Cryptonomics: Decentralized Exchanges Explained

Decentralized exchanges (DEX) leverage block-chain technology; instead of relying on a centralized entity, a network of computers is used to complete and verify transactions.


Exchanges have been utilized since the inception of cryptocurrencies to facilitate transactions. Exchanges play a role similar to modern-day brokers, matching buyers and sellers user order books. These are fundamental aspects of markets as they provide services necessary to facilitate transactions.

Traditional exchanges are centralized, meaning a central party owns the exchange and facilitates all transactions on top of holding custody over users tokens. As of the recent decentralization boom, we have seen some new players, decentralized exchanges (DEX). DEX’s are transforming the crypto space as we know it, capitalizing on many of CEX’s weaknesses.

So what are DEX’s?

Decentralized exchanges incorporate block-chain technology, and instead of relying on a centralized entity, a network of computers is used to complete transactions. Due to this system, DEXs can allow users to keep custody of their keys and crypto. On top of this, DEXs are genuinely peer to peer as smart contracts or relayers will directly match buyers and sellers.

Order Books (On and Off-Chain)

Traditional markets operate with order books, which match buyers and sellers depending on their reservation prices. This gets a bit tricky to do on a DEX as network nodes will need to record all transactions, meaning miners must verify every-single transaction. These systems run into front-running issues as all transactions must be verified, which takes time, especially on ETH. This means that people can view the transaction queue and jump ahead large orders, causing slippage to DEX users, while the “front-runner” profits. 

Other DEX’s have adopted Off-Chain order books, which create quasi decentralized exchanges. Instead of the order-book being on-chain and verified by the various nodes, a centralized entity hosts the order book. Since these transactions are verified off-chain, it is not truly decentralized. To execute trades, orders are recorded on a separate server that is then communicated to the block-chain using relayers.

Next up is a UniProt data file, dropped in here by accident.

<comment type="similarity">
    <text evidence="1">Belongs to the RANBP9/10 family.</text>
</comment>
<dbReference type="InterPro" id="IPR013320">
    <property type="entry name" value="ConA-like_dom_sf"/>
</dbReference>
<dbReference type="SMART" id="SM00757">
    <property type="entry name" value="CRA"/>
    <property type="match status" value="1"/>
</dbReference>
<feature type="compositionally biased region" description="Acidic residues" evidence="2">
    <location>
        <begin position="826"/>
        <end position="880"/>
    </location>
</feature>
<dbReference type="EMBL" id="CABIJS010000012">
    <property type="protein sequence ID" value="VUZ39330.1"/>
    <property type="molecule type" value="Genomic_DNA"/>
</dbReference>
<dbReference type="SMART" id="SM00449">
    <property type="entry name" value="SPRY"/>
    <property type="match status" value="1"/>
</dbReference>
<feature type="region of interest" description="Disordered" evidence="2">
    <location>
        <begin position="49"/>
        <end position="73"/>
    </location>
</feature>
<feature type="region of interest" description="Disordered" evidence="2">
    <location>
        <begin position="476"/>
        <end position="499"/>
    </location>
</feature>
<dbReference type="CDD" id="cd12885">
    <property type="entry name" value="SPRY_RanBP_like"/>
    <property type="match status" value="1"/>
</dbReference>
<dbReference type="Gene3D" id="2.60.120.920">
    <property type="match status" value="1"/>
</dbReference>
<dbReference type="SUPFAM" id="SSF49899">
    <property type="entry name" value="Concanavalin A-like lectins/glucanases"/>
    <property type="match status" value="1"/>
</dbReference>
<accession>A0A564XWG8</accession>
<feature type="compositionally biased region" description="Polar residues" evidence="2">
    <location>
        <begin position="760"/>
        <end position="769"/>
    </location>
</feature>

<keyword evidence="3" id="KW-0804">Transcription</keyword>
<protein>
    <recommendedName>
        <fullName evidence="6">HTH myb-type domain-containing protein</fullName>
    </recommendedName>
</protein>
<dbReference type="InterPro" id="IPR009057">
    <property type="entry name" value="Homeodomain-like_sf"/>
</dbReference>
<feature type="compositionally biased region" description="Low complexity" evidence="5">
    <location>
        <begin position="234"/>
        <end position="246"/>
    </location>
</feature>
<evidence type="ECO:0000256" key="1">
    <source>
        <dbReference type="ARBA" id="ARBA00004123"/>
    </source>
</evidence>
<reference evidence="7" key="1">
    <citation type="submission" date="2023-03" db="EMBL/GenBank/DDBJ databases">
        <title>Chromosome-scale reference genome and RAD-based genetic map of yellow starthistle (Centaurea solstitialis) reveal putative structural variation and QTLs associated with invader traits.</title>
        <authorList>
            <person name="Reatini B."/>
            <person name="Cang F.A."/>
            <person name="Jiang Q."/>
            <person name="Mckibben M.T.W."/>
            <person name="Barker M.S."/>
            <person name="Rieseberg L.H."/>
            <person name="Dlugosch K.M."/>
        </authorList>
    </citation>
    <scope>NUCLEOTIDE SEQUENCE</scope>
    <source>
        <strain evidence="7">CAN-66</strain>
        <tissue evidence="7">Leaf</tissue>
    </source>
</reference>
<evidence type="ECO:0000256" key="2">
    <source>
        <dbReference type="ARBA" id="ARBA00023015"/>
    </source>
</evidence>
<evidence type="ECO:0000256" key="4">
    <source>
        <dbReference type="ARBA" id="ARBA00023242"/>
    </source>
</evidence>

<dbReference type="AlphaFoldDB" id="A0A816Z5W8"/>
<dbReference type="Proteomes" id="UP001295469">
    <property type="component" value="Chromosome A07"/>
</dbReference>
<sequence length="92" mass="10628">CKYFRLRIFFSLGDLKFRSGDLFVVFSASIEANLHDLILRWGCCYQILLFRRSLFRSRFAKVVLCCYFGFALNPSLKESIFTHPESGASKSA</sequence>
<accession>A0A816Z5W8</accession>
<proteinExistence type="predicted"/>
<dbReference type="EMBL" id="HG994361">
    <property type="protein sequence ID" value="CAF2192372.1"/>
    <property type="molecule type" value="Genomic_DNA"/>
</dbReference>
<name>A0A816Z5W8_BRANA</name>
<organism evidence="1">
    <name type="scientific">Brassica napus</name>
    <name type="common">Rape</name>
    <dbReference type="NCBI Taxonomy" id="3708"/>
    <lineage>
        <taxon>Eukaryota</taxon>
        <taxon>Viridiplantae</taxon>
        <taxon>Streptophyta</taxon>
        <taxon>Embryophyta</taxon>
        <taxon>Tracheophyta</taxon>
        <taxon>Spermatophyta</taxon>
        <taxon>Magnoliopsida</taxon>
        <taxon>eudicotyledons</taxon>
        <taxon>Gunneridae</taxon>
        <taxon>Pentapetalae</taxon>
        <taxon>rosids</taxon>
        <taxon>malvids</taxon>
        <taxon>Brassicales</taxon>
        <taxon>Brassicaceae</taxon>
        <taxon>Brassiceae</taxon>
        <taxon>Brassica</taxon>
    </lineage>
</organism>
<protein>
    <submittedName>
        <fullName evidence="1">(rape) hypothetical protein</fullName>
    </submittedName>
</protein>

On-Chain: Bitshares, StellarTerm

Off-Chain: Binance DEX, 0x and EtherDelta


The more widely adopted DEX’s use Automated Market Maker technology, which has recently boomed due to the De-Fi wave. AMM’s ditch traditional order books for liquidity pools, which automatically execute trades following a smart contract. These DEX’s allow users to make the market by depositing liquidity and are incentivizes users through transaction fees. Most AMM’s also offer additional incentives in governance tokens to ensure the platform has ample liquidity.


So, where is the appeal behind DEX’s vs. traditional CEX’s? DEX’s appeal to many users as traditional Centralized Exchanges (CEX) have many weaknesses concerning coin custody, identity breaches, server downtime, fees, and even insider trading. DEX’s address many of these problems, especially as they continue to develop and innovate, improving on these weaknesses further.

DEX’s offer users a secure, open, and permissionless way to swap their cryptocurrencies. Typically the new user experience begins with signing up for a Centralized Exchange and then undergoing Know Your Custom (KYC) polocies. On top of this, the users must “trust” the centralized entity as they have custody of their assets, as well as their information. As previously mentioned, this is not the case for DEX’s, which allow users to begin trading instantly as long as theyy have a wallet.

DEX Weakness’

Due to no centralized entities making the market DEX’s can struggle to maintain ample liquidity for specific token pairs. Typically CEX’s have very deep liquidity allowing buyers and sellers to agree on prices easier through keeping the spread tight. Due to DEX’s niche nature that relies on liquidity providers to create market depth, certain low demand token pairs may not be offered or may trade at premiums. DEX’s combat this through providing liquidity incentives, but the issue is still prevalent in specific scenarios.

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While CEX’s may not be the best option, they are much more convenient for new users. Traditional order-books and CEX UI’s offer users an effortless and instantaneous trading experience. On the other hand, DEX’s on networks such as Ethereum will face 10-15 seconds transaction times, which offer basic UI/UX. On top of this CEX’s are much more forgiving allowing users to recover funds and accounts easier, whereas if a user loses their wallet code, their crypto is un-recoverable.

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